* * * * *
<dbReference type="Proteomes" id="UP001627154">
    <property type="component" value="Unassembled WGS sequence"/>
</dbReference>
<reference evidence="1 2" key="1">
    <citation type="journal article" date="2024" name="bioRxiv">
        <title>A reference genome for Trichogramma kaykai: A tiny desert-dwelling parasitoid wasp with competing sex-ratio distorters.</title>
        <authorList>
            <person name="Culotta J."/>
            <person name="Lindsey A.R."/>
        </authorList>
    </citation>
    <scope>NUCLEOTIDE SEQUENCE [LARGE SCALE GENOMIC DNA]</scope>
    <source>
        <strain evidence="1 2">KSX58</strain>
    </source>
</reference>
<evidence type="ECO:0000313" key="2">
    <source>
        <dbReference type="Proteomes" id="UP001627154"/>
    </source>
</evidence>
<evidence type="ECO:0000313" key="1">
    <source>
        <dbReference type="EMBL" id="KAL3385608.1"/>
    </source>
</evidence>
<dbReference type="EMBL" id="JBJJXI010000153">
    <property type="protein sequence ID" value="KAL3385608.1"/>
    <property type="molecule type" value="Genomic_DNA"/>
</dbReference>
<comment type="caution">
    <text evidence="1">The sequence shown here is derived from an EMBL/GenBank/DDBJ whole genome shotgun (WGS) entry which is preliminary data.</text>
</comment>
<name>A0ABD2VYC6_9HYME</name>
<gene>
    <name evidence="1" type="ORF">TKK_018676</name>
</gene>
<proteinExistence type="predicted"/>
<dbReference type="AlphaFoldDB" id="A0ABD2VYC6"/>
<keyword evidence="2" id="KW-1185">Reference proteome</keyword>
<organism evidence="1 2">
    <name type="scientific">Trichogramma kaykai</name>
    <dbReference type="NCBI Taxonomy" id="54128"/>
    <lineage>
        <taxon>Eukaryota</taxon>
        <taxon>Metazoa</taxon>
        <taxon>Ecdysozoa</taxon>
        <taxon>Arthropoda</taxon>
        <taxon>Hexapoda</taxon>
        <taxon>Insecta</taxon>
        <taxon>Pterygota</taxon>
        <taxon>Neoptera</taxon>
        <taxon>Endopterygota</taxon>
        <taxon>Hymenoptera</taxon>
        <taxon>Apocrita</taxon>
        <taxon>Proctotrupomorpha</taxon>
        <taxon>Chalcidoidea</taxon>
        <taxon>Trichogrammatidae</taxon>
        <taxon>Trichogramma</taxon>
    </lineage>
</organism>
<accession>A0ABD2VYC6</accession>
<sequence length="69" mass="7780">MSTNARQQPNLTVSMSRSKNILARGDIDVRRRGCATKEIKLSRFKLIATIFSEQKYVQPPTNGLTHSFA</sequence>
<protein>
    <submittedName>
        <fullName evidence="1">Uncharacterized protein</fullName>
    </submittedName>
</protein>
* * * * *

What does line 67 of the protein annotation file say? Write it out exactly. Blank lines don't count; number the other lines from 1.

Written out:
    </submittedName>